aphorism


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aph·o·rism

 (ăf′ə-rĭz′əm)
n.
1. A tersely phrased statement of a truth or opinion; an adage. See Synonyms at saying.
2. A brief statement of a scientific principle.

[French aphorisme, from Old French, from Late Latin aphorismus, from Greek aphorismos, from aphorizein, to delimit, define : apo-, apo- + horizein, to delimit, define; see horizon.]

aph′o·rist n.
aph′o·ris′tic (-rĭs′tĭk) adj.
aph′o·ris′ti·cal·ly adv.

aphorism

(ˈæfəˌrɪzəm)
n
a short pithy saying expressing a general truth; maxim
[C16: from Late Latin aphorismus, from Greek aphorismos definition, from aphorizein to define, set limits to, from horos boundary]
ˈaphorist n

aph•o•rism

(ˈæf əˌrɪz əm)

n.
a terse saying embodying a general truth or astute observation, as “Art is long, life is short.”
[1520–30; French aphorisme < Late Latin aphorismus < Greek aphorismós definition =aphor(ízein) to define + -ismos -ism]
aph′o•rist, n.

aphorism

a terse saying embodying a general truth, as “Time flies.” — aphorist, n. — aphorismic, aphorismical, aphoristic, adj.
See also: Proverbs

aphorism

A brief, witty statement of a general truth.
ThesaurusAntonymsRelated WordsSynonymsLegend:
Noun1.aphorism - a short pithy instructive saying
axiom, maxim - a saying that is widely accepted on its own merits

aphorism

noun saying, maxim, gnome, adage, proverb, dictum, precept, axiom, apothegm, saw one of his favoured aphorisms

aphorism

noun
A usually pithy and familiar statement expressing an observation or principle generally accepted as wise or true:
Translations
aforisme
aforismusaforizmus
aforisme
aforizam

aphorism

[ˈæfərɪzəm] Naforismo m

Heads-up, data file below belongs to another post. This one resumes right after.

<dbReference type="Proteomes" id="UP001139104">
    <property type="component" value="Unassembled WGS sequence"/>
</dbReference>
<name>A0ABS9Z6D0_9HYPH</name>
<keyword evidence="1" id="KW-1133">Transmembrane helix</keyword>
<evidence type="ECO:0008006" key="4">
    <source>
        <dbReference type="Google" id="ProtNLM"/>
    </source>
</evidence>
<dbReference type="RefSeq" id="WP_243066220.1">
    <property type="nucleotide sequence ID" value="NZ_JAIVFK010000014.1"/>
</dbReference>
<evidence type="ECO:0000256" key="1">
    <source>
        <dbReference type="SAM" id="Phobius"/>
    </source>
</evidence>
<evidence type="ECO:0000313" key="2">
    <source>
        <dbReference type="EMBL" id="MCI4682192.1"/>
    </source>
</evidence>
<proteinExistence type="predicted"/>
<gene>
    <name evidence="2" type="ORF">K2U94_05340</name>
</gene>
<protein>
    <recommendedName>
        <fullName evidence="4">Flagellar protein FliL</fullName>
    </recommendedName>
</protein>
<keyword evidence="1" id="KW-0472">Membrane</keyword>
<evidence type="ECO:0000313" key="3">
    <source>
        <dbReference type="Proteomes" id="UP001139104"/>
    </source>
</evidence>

aphorism

[ˈæfərɪzəm] n (= witticism) → aphorisme m

aphorism

nAphorismus m

aphorism

[ˈæfərɪzm] naforisma m
References in classic literature ?
Altogether, the Old Bailey, at that date, was a choice illustration of the precept, that "Whatever is is right;" an aphorism that would be as final as it is lazy, did it not include the troublesome consequence, that nothing that ever was, was wrong.
No doubt it was in further elaboration of this aphorism that the little steamboat that sailed every other day from Yellowsands to the beckoning shores of France was called "the Mayflower.
Every now and then, having learned from Newman that he had been through the museums of Europe, he uttered some polished aphorism upon the flesh-tints of Rubens and the good taste of Sansovino.
That he who hesitates is lost proved itself a true aphorism in this instance, for another moment saw me creeping stealthily toward the door of the guard-house.
It was at this time, and under these circumstances, that I framed an aphorism which has already become celebrated.
As I have told you my own aphorism I feel I ought in fairness to record that of this aggrieved servant.
He belonged to that natural, humorous school who took for their motto in the seventeenth century the aphorism uttered by one of their number in 1653, -- "To despise flowers is to offend God.
And sometime under the liquor drug, snatches of wisdom came to him far more lucidity than in his sober moments, as, for instance, one night, when he sat on the edge of the bed with one shoe in his hand and meditated on Dede's aphorism to the effect that he could not sleep in more than one bed at a time.
In this Spain of ours there is a proverb, to my mind very true- as they all are, being short aphorisms drawn from long practical experience- and the one I refer to says, 'The church, or the sea, or the king's house;' as much as to say, in plainer language, whoever wants to flourish and become rich, let him follow the church, or go to sea, adopting commerce as his calling, or go into the king's service in his household, for they say,
Here is a better recognition of popular rights, than volumes of those aphorisms which make the principal figure in several of our State bills of rights, and which would sound much better in a treatise of ethics than in a constitution of government.
I have been taught these two aphorisms in Latin and in Greek; one is, I believe, from Phaedrus, and the other from Bias.
Mulcachy had originated aphorisms of his own which he continually enunciated, among which were: